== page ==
Natalia Gutman

How BDS in Germany comes from a well of antisemitism

Reichstag building in Berlin, seat of the Bundestag (Jewish News)
Reichstag building in Berlin, seat of the Bundestag (Jewish News)

As an on-campus Jewish representative and Israel advocate, I often hear from other student activists that BDS is not a campaign against the Jewish people, but rather the Israeli government and some prominent Israelis. If this is the case, then why are companies both big and small targeted? And how can this argument be upheld for academic BDS, which is a branch of the campaign that fixates on individual professors and students as well as universities? When these institutions are attacked, there are real-world consequences for the civilians that exist alongside and within their framework. It seems to me that most activists do not want to consider the small-scale and personal impact that the BDS modes and methods have, nor that in a Jewish state, these tactics are used against Jews, no matter what. It is therefore impossible to attack Israel without also attacking Israeli citizens.

Some important figures and bodies have recognised this fact, such as the German government, who made headlines last month with their historic declaration that BDS campaigns are, indeed, antisemitic. As the leading parliament in Europe to acknowledge the movement’s foundational partisanship, this resolution was adapted in the midst of increasing antisemitic attacks across the continent.

In December of 2018, for example, an appraisal of antisemitism discovered that almost half of Jews in twelve major European countries are worried about harassment in public, with more than a third fearing violence. The German government’s concern about these trends can be seen in the resolution’s comparison of the ‘Don’t Buy’ stickers to the Nazi slogan ‘don’t buy from Jews’, which puts forth the argument that BDS uses antisemitic tactics to fulfil its political goals, with added historical context. The anti-BDS declaration thus represents a crucial commitment to the Jewish people and their state.

Almost as if to prove these fears correct, since the motion condemning BDS was passed, neo-Nazi and far-right German parties have increased their support for the movement. For example, Die Rechte, whose chairwoman Ursula Haverbeck is serving a sentence for Holocaust denial, released an election poster before the recent EU parliament vote calling on German citizens to ‘Boycott Israel. Stop ethnic cleansing’.

In a more insidious vein, The Jewish Museum in Berlin has recently come under fire from the Central Council of Jews in Germany for their pro-BDS tweet endorsing an article to reverse last month’s motion – but again, this isn’t support isn’t new, nor are its motivations. In March, Peter Schäfer, the non-Jewish director of the museum, hosted a diplomat from the Islamic Republic of Iran, despite the regime’s genocidal antisemitism.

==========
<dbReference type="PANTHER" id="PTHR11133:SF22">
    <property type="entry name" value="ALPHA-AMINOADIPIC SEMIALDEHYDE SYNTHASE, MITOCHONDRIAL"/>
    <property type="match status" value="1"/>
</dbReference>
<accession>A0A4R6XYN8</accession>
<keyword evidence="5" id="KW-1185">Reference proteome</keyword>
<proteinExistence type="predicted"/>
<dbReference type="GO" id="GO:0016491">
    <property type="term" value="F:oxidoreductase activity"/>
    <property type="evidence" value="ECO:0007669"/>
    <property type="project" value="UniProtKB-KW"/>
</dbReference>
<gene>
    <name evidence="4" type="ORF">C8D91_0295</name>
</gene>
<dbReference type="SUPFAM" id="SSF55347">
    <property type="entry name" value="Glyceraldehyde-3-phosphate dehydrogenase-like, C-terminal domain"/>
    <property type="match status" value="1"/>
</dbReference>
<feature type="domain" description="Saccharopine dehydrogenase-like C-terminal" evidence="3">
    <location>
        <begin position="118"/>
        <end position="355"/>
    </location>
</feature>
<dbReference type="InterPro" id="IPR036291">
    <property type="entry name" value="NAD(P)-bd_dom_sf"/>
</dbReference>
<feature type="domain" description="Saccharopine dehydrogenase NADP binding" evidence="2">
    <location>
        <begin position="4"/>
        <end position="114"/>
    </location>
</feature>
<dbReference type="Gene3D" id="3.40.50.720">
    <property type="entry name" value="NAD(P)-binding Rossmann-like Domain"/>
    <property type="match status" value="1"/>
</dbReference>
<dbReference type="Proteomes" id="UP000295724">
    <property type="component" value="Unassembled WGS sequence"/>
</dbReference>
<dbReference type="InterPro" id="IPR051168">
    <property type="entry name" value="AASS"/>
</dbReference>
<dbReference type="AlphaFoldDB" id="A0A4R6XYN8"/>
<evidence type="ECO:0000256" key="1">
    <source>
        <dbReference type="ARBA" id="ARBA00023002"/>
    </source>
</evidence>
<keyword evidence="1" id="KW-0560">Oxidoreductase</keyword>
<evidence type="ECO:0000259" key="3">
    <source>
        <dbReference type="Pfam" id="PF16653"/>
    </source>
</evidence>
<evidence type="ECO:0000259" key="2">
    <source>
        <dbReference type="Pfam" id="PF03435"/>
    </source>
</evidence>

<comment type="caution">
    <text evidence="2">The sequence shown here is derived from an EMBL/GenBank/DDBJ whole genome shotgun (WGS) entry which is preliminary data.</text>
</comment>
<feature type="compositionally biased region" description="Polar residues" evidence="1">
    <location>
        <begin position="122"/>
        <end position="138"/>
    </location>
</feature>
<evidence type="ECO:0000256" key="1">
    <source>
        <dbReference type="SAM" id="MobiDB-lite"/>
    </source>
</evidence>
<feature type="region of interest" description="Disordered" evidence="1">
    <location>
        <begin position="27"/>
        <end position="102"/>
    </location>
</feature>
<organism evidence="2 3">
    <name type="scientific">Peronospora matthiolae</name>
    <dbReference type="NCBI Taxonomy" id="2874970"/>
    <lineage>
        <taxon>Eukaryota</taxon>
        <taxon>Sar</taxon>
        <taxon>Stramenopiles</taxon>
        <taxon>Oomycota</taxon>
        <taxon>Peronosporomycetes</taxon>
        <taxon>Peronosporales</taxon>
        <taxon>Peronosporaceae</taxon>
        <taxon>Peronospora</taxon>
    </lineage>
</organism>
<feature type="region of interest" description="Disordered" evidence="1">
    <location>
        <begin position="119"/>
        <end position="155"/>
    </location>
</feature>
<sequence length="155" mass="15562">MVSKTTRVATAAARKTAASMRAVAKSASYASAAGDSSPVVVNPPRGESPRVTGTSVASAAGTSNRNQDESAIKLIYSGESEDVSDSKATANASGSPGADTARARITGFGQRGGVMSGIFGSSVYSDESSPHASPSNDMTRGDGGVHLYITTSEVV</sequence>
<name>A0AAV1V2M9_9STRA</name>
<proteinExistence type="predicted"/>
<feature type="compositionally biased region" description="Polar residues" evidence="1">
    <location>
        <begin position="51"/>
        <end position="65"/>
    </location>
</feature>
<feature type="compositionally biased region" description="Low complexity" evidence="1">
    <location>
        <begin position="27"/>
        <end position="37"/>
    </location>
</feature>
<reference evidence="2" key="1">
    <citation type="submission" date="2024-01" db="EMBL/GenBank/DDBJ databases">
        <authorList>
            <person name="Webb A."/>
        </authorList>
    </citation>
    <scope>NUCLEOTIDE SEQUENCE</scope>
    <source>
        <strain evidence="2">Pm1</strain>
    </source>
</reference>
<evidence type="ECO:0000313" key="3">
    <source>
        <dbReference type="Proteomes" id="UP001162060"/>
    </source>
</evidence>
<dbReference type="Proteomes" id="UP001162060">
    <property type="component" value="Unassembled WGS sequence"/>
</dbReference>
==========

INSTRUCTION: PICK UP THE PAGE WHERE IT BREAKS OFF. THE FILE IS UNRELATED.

Schäfer has since resigned, and the staff person that sent out the tweet was fired, but it is unclear whether the museum still does not equate the Jewish State of Israel with the Jewish people.

Regardless, it is becoming more accepted that the BDS campaign’s methods and rhetoric come from a well of antisemitism.

The recent resolution was an important first-step, as the motion stipulated that it came into formation due to the Bundestag’s recognition of the imperative of combating antisemitism. The alliance of conservative, liberal, and Jewish student associations that adopted a corresponding condemnation of BDS on June 16th is likewise crucial.

It must be said that this mode of thinking does to equate to that of the entire German population. When the German commissioner on antisemitism, Felix Klein, made the remark that he ‘cannot advise Jews to wear the kippah’, it was a response to the exponential increase in anti-Jewish hatred and attacks.

As Israeli President Reuven Rivlin said in response, though ‘We acknowledge and appreciate moral position of the German government, and its commitment to the Jewish community that lives there, but fears about the security of German Jews are a capitulation to anti-Semitism and an admittance that, again, Jews are not’.

This implies a dangerous disconnect between the German government and its populace regarding antisemitism, and one that seems to be growing in its political dissonance.

The institutions are perhaps more attuned to the distinction because of Germany’s past, as there is a more careful adherence to no-tolerance policies for hatred, in particular antisemitism.

This could contribute to the denormalisation of the BDS campaign and the endemic antisemitism that it perpetuates, regardless of the supposed intentions of the individual campaigners. On a societal level, however, Israel is still forced to perform the role of the political lightening rod, like the Jews have been for centuries.

About the Author
Natalia Gutman is a third-year Comparative Literature student at Queen Mary, and CAMERA on Campus UK Fellow and Coordinator.
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